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June 6, 2021

Better Together by Christine Riccio ~ a Review

by Donna Huber


As a pre-teen, Freaky Friday and The Parent Trap were among my favorite books. When I saw Christine Ricci's new book Better Together described as a cross between the two I was tempted. But I don't really read much young adult novels anymore but then I thought it's summer why not and gave into nostalgia.

Amazon affiliate links are used on this site. A free book was provided for an honest review.

Better Together
June 2021; Wednesday Books; 978-1250760067
audio (12h59m ), ebook, print (448 pages); YA rom-com
Eighteen-year-old Siri has sustained a career-ending injury and is at a loss as to what to do now that she no longer has ballet. She is also pretty neurotic and overly dramatic. Her mother sends her to a "find yourself" wilderness retreat in Colorado.

Twenty-year-old Jamie's whole life is a mess. She wants to be a comedienne, yet she has horrible stage fright and cannot make it through her entire 10-minute set. While it is never clear why she is having to sign some kind of social contract with her father and grandmother, one of the stipulations is to attend a "find yourself" wilderness retreat in Colorado.

Jamie and Siri literally run into each other at the camp - in the shower cabin no less. While Jamie knew of Siri's existence, it has been 14 years since she has seen her. On the other hand, Siri has been told that Jamie was her childhood imaginary friend. If she wasn't crazy before this, she definitely believes she has fully cracked now.  It turns out that when their parents divorced and each took a child a la The Parent Trap, that her mother didn't know how to handle Siri's questions and insisted that Jamie was never real.

While similar in looks, they are not identical twins like the characters played by Hayley Mills. So to pull off the switcharoo and fool their parents a bit of Freaky Friday magic has to come into play.

As this is a young adult book and I'm clearly not a young adult, there were some eye-roll moments as the characters are a bit over the top at times in their attitudes and reactions. As they are technically adults, I didn't feel too bad in thinking they needed to grow up. Even though Siri's neurosis at the beginning was a bit much, I liked her more than Jamie. Perhaps Jamie had more childhood trauma as she knew she had been separated from her sister and mother without much explanation and that is why she isn't a very nice person. At least Siri was interested in getting help whereas all Jamie wanted was revenge and to make everyone else as miserable as she was. Siri wanted to see her father to get answers whereas Jamie, who wanted some answers, mostly wanted to see her mother in order to torment/punish her.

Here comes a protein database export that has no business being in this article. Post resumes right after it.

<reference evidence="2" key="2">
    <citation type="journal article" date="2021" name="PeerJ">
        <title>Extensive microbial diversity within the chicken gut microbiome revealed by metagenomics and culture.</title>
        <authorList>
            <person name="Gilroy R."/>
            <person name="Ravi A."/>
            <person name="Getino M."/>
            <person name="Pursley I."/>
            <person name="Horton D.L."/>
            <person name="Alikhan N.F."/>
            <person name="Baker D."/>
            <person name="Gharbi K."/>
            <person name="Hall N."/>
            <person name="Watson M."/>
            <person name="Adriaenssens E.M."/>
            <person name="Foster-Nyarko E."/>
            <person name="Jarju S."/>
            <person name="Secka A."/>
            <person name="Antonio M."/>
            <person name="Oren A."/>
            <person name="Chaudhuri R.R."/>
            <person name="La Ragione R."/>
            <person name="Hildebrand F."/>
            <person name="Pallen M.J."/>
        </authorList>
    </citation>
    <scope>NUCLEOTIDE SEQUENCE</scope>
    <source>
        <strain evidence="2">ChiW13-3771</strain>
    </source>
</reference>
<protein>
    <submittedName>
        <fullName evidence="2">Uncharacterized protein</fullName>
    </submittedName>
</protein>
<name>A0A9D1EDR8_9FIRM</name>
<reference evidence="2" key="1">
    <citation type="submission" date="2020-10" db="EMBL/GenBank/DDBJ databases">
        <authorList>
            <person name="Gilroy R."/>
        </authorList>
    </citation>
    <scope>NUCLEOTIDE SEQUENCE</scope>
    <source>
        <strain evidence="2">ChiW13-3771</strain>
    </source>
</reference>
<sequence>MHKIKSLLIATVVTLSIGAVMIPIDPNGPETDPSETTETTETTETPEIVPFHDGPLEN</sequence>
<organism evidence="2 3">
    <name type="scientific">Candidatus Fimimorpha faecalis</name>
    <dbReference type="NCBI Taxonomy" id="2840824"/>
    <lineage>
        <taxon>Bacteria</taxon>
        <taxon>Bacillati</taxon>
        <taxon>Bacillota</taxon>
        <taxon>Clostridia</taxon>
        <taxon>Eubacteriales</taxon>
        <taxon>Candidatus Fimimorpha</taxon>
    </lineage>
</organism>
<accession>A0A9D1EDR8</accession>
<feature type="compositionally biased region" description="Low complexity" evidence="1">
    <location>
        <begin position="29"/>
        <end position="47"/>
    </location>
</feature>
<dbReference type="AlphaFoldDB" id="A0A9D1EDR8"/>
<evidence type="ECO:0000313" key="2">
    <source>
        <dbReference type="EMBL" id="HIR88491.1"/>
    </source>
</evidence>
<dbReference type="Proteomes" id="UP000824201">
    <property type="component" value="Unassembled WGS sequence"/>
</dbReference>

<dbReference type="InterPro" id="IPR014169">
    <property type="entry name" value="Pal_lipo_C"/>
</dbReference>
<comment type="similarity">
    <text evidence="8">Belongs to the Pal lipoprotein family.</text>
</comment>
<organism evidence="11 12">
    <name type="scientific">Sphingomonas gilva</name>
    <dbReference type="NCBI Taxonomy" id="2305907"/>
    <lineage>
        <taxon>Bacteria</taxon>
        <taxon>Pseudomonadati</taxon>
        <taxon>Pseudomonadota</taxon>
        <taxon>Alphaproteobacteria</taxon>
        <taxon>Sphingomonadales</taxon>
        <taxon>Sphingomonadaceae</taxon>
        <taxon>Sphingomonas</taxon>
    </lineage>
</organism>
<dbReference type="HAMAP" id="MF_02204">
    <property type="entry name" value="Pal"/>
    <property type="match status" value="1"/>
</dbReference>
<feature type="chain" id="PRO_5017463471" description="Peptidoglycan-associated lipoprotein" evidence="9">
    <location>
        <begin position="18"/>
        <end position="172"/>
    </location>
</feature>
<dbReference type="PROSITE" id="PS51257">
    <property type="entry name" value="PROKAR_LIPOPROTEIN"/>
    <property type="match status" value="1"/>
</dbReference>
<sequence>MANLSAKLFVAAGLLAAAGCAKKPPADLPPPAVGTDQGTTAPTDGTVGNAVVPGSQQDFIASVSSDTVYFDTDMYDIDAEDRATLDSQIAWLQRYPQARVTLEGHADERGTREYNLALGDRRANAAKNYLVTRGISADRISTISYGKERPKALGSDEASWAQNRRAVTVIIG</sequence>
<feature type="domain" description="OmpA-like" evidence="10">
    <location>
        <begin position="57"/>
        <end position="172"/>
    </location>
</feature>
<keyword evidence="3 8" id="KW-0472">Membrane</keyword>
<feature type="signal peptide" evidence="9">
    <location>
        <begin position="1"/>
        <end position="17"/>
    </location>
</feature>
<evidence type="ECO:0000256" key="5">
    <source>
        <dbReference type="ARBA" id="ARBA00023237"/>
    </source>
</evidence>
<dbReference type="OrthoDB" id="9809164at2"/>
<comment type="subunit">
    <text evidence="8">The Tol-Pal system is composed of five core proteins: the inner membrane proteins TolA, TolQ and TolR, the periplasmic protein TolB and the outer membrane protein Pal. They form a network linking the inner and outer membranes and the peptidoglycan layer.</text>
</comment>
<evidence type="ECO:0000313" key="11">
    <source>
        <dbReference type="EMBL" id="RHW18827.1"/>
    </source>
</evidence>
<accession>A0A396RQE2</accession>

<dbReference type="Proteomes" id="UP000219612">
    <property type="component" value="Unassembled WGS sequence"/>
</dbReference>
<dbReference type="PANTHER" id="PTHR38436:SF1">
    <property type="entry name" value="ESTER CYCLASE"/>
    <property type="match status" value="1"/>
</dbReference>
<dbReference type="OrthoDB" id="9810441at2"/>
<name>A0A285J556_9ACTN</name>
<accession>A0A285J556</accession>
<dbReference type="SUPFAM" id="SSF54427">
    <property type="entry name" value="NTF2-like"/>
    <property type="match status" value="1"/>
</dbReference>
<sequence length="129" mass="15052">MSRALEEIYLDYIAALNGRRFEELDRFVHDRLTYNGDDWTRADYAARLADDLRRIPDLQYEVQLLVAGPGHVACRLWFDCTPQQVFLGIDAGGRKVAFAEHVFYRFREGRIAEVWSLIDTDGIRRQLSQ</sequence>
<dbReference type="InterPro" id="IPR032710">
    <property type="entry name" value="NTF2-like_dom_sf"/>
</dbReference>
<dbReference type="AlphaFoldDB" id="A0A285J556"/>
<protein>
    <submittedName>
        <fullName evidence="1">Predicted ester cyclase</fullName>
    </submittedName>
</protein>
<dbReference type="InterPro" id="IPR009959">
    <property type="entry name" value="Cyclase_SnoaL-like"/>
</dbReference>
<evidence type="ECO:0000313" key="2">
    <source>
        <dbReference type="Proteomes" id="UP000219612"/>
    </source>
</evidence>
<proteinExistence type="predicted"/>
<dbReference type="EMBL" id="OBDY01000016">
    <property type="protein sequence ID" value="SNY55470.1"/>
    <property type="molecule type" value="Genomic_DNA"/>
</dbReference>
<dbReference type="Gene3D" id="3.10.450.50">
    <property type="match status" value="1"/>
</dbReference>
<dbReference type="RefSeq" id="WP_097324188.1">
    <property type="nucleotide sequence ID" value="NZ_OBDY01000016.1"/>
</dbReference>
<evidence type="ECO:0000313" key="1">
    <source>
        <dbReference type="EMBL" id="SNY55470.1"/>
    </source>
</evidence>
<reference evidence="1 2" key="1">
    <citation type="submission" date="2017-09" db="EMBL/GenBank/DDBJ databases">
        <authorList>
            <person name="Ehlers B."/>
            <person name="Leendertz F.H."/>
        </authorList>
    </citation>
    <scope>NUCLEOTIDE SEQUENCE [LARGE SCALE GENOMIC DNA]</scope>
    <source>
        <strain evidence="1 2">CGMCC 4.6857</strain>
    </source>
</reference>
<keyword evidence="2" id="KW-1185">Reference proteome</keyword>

Jamie and Siri are named after characters from A Song of Ice and Fire series. Apparently, their parents were huge fans of the book series. But I'm not really sure as they kept referring to "Thrones". I'm not a fan of either the book series or the show, but I've never heard anyone refer to it as Thrones. The show is either referred to as A Game of Thrones or abbreviated GoT and the same goes for the books being referred to by its series name or abbreviated ASoIaF. Fans of the show or books might enjoy the references, but they just moved right past me.

I listened to the audiobook narrated by Brittany Pressley and Karissa Vacker. They did a great job - I didn't actually realize there were two narrators until just now when I went to look up the name. The characters had distinct voices and I couldn't tell when the story switched to the other narrator unlike I can sometimes in books read by multiple people.

As a pre-teen/young teen, I would have enjoyed Better Together. As an adult, I felt it was an entertaining summer read that I didn't have to follow closely to know what was happening in the story. It would be a good book to share as a family - either reading it together in the evenings or listening to it in the car while on a family vacation.

Buy Better Together at Amazon

Donna Huber is an avid reader and natural encourager. She is the founder of Girl Who Reads and the author of how-to marketing book Secrets to a Successful Blog Tour.


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1 comments:

  1. Loved parent trap--I'll still watch both versions of that story from time to time. I think its because I've had to go back and forth between families as a kid. I hope you read even more YA!

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